TV on the Radio
Dear Science, (Interscope)
You could hear it coming. TV on the Radio has been hinting at this sort of breakout disc for some time now. Amidst the production tricks and star turn by David Bowie, a clarity and sense of purpose seemed to be emerging from the swirling, dense grooves of the band's previous effort, Return to Cookie Mountain. And when TV on the Radio's Dave Sitek produced Celebration's The Modern Tribe last year, that disc also felt more focused and direct. He also produced Scarlett Johansson's record, a very high-profile project, but the less said about that the better. So if you've been paying attention, Dear Science, (the comma is part of the title) shouldn't come as a complete surprise. Still, it's a notable leap forward for a band already known for its ambition and restless creativity. Sitek—the band's guitarist and principal producer and a Columbia native—strips away washes of gauzy effects in favor of a tighter, tauter sound that allows an inventive and resourceful rock band to emerge from the arty haze. "Halfway Home" opens with a Ramones-ish rush of adrenaline augmented by handclaps and soaring electric guitars, "Crying" weds falsetto vocals to a minimalist guitar line and brassy horn blasts, "Stork & Owl" builds on a stately rhythm, and "Golden Age" takes a renewed sense of optimism to the dance floor, with strings no less. Not since Talking Heads shed its art school pretensions to embrace polyrhythmic funk in the early-1980's has a band sounded so jazzed by its own potential.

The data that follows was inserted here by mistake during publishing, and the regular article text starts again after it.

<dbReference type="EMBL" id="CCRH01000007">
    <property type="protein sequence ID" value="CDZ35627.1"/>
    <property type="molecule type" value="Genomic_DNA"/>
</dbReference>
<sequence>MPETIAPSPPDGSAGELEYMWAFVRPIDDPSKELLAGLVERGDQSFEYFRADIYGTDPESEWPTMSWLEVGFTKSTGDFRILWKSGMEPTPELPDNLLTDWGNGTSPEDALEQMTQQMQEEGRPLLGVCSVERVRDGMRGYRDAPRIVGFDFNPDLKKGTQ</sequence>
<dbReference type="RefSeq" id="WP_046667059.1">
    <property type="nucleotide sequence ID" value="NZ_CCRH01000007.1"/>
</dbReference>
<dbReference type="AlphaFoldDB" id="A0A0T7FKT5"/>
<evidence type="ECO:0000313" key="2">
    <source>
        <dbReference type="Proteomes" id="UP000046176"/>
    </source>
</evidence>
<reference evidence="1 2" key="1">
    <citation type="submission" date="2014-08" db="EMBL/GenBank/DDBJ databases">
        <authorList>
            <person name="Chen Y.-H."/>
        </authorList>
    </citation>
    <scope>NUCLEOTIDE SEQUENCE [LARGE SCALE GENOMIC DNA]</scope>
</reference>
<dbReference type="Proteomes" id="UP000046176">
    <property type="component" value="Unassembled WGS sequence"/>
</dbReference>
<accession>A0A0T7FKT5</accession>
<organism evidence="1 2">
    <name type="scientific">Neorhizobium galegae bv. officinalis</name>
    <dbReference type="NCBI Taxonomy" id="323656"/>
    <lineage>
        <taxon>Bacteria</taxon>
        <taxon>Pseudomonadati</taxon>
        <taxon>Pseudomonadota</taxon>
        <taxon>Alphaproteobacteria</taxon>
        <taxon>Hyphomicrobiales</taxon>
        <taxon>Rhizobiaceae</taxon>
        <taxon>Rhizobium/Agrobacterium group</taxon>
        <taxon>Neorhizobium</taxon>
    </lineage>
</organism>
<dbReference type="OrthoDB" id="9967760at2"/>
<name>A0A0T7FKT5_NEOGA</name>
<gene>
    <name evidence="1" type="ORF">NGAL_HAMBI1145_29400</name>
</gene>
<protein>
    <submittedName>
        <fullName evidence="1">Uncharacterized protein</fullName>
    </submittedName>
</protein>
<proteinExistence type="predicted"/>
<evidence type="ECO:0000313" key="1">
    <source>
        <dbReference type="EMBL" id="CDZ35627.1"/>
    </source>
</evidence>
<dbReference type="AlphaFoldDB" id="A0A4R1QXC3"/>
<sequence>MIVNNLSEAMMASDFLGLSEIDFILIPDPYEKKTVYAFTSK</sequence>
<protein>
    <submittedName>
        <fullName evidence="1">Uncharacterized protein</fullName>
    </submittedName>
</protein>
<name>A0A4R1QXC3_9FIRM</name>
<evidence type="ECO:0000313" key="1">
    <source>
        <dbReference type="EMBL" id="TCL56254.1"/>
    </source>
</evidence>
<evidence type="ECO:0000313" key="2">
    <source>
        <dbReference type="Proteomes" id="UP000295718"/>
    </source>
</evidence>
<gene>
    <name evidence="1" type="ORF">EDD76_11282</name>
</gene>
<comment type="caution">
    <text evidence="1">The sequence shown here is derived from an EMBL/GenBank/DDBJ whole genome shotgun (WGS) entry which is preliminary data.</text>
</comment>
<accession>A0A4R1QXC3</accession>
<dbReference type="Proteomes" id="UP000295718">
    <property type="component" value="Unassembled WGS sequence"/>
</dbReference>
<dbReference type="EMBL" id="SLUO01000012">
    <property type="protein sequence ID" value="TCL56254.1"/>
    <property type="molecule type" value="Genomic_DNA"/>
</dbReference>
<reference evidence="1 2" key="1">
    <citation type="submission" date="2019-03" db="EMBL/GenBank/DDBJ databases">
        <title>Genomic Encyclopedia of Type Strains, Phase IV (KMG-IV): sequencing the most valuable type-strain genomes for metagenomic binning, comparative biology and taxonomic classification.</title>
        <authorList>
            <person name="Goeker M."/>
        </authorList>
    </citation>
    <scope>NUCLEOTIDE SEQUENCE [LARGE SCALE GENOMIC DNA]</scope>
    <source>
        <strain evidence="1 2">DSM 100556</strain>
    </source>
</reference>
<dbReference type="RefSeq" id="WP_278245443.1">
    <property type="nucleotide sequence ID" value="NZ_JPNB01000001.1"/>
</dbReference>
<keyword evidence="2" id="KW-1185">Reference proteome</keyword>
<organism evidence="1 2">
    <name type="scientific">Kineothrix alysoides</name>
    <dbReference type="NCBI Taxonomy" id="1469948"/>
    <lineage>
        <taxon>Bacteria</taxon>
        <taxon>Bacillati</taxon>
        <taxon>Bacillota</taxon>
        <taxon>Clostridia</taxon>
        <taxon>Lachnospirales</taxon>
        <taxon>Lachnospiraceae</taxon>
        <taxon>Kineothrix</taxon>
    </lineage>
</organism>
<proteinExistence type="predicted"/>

Soul Progressin' (Hyena)
It is exciting that Gilchrist has reconvened his exceptional horn section (saxophonists John Dierker, Greg Thompkins, and Gabe Ware and trumpeters Mike Cerri and Freddy Dunn) for this session. Last year's Trio, featuring Gilchrist and his rhythm section, was a stripped down affair that showcased the Baltimore pianist's prodigious keyboard skills to full effect. An impressive record, it nevertheless lacked the brass-knuckled punch, enhanced melodicism, and textured nuance the horns provide. The new disc opens with the title track, a head-bobbing, propulsive tune that lets the horns stretch out beyond the groove. It's a statement of purpose, one that immediately establishes an adventurous, rambunctious vibe that runs through the remaining six songs. When Gilchrist's agile, foreboding explorations give way to the horns' dazzling exuberance, the effect is nothing short of transcendent
Fools & Horses
I Am the Ghost (self-released)
Local "modern rock" favorites, this quartet plays towering, tuneful rock that, for better or worse, brings to mind Chris Cornell, Coldplay, and Bon Jovi. In fact, they opened for Bon Jovi at the MCI Center, and, based on these 13 songs, it wouldn't surprise me if there were more arena shows in this band's future.